Measuring economic progress: alternatives

Published on January 30, 2020   18 min
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Hi, my name is Mariano Torras. I'm a Professor of Economics at Adelphi University in New York. We are going to be doing a lecture series on macroeconomics.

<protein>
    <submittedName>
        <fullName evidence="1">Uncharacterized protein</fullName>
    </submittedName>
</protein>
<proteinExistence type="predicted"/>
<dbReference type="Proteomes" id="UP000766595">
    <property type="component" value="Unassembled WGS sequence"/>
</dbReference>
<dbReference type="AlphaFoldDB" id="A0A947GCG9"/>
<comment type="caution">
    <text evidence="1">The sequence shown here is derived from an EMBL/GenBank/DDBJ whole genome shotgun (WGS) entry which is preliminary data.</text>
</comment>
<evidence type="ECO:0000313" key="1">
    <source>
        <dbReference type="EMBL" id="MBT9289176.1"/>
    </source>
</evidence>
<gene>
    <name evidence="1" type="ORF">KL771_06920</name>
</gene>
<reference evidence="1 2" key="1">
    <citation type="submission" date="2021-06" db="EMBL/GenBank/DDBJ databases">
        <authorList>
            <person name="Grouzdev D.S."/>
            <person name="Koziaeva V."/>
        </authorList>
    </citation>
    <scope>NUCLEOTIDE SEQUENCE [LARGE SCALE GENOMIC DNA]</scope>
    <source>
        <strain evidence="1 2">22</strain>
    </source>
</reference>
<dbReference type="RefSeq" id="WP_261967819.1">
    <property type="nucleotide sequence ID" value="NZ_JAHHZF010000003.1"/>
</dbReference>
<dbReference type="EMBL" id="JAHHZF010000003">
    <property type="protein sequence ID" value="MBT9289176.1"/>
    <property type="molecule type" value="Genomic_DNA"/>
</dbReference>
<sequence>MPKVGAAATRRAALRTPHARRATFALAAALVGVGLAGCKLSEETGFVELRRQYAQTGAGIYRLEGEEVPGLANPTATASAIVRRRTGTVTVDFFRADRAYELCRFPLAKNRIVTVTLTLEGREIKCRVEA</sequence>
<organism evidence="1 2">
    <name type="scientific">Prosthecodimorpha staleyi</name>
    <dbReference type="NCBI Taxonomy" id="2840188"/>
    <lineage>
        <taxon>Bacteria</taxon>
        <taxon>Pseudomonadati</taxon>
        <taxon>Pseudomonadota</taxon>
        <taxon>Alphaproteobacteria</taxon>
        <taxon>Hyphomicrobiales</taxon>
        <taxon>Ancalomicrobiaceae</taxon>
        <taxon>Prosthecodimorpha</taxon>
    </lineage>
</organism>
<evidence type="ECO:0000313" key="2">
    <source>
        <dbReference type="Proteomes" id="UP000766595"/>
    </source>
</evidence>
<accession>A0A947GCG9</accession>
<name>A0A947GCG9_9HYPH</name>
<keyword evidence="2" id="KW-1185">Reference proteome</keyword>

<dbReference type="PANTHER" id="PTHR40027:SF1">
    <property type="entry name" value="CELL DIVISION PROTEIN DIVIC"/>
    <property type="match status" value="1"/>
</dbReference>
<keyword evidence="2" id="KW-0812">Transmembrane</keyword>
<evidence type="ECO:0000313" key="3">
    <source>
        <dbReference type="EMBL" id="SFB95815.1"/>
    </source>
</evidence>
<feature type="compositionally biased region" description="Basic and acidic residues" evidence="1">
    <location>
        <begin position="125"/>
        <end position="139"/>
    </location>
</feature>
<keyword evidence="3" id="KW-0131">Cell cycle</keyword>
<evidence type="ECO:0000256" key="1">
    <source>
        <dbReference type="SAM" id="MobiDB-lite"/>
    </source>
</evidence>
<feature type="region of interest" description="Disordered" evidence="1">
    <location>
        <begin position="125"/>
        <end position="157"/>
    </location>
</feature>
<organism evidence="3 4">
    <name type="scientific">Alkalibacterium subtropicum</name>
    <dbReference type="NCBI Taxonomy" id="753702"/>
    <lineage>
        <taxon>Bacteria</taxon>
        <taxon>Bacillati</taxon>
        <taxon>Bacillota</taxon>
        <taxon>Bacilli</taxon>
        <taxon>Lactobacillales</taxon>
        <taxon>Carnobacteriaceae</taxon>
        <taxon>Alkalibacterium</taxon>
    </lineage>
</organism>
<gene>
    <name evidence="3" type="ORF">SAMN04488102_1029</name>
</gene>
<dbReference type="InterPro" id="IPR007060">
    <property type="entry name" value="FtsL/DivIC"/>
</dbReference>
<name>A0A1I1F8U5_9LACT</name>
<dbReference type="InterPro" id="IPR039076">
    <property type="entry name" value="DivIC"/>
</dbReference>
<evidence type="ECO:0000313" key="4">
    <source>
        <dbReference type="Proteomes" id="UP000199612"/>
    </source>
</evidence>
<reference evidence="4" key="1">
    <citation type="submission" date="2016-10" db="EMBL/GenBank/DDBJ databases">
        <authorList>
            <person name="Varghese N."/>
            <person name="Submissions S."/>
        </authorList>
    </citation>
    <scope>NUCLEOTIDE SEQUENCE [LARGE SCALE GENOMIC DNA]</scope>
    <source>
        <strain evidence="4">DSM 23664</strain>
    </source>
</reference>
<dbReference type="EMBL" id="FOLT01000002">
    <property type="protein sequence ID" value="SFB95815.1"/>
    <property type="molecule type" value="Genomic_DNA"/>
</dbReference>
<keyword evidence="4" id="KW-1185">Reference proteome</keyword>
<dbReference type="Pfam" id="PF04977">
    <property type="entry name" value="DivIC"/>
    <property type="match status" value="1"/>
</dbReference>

Up to this point, we have not questioned the idea that national income serves as a reliable indicator of well-being and that GDP growth signifies economic progress. Indeed, it is this idea that is behind the overwhelming attention given to GDP growth by policymakers and other political leaders, but the GDP measure is also recently under increased scrutiny and even criticism, and a number of alternatives have been recommended. There are a number of problems with the GDP measure itself. First, is a matter of measurement inaccuracy. The claim that GDP is based on price, quantity averages, and approximations and that it can, therefore, never be precisely known is true. Many, however, believe GDP estimates to be reasonably sound, but more importantly, GDP does not at all account for what is known as the informal economy, which is sometimes also referred to as the unofficial economy- the total of all undocumented economic activity. We are referring not only to the market transactions underlying illegal activities, but also to legal activities for which payment is made in currency or under the table. Therefore, frequently going unreported. The informal economy accounts for a significant percentage of the overall economy in most rich countries. Some economists have found that it could account for one-half or more of the economy in poor countries. The second problem is that the per capita GDP measures that we often use is only a per person average. It says nothing about the distribution of income across society. If there were two countries with the same per capita income where one had many more rich people than the other, this country would need to have many more poor people as well. So, per capita GDP gives us no indication of how equal or unequal the distribution of income is. This weakness is increasingly important as inequality is on the rise in many of the world's countries. In the United States, for example, even though per capita GDP has continued to increase over the years, the median income has remained fairly flat. This is a clear indication that the already well-off members of society are receiving most of the economic gains. A third problem is the importance that policymakers place on GDP is a sign that they confuse income and wealth. Unlike GDP, wealth is something that the country accumulates, like productive factors, such as natural, human or manufactured capital. Because these are accumulated, we say that wealth is a stock concept.